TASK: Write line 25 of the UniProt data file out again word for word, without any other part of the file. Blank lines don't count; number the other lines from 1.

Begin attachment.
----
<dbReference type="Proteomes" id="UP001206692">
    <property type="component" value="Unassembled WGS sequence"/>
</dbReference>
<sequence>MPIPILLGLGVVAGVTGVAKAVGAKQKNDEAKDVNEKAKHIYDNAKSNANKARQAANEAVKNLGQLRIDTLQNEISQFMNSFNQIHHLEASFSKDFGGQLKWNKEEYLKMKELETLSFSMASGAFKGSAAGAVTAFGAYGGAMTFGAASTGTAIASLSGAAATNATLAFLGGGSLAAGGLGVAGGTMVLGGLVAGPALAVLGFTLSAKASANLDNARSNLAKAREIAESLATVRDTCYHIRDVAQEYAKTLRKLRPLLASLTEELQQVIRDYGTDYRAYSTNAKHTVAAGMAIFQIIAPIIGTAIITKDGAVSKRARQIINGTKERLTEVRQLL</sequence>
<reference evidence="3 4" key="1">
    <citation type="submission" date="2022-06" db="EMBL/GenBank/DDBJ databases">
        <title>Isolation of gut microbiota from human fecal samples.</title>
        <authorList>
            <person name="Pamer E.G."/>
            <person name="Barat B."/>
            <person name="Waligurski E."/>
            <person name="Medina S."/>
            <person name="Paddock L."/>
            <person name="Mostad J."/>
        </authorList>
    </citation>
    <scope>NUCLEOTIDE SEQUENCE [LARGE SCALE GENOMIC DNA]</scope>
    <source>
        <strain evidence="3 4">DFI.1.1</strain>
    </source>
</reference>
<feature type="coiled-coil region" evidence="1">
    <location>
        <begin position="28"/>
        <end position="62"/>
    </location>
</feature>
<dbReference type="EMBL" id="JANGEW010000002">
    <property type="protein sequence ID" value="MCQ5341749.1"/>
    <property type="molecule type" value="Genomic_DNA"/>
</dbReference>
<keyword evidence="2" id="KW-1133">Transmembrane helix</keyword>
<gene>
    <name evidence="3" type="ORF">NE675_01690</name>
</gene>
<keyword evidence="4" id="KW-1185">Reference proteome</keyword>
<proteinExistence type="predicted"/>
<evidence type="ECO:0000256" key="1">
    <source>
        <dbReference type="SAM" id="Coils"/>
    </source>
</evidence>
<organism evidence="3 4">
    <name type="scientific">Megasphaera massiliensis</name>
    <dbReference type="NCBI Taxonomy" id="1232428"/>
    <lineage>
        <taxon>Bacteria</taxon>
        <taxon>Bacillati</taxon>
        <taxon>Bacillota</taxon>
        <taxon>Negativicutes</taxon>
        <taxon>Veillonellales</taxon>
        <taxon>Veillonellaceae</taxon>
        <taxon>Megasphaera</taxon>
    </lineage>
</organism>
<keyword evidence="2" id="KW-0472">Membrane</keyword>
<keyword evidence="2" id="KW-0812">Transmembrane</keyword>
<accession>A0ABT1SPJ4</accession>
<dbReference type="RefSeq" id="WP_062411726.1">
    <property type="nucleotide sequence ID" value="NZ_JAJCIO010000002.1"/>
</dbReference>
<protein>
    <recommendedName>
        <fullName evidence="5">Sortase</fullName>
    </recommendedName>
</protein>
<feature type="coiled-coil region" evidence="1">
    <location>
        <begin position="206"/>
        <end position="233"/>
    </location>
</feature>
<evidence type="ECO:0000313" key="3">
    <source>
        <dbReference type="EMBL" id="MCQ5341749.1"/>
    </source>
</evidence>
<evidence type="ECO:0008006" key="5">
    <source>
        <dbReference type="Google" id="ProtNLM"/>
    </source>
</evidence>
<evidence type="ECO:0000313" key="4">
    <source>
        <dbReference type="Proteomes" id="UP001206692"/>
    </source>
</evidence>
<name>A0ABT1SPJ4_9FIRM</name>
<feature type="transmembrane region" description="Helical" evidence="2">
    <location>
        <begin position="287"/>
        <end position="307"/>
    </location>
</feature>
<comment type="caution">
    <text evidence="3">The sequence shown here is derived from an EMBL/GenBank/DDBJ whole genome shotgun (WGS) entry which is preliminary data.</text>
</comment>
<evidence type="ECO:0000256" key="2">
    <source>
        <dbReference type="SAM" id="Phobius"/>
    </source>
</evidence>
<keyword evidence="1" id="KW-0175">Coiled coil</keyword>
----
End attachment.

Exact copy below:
        <end position="62"/>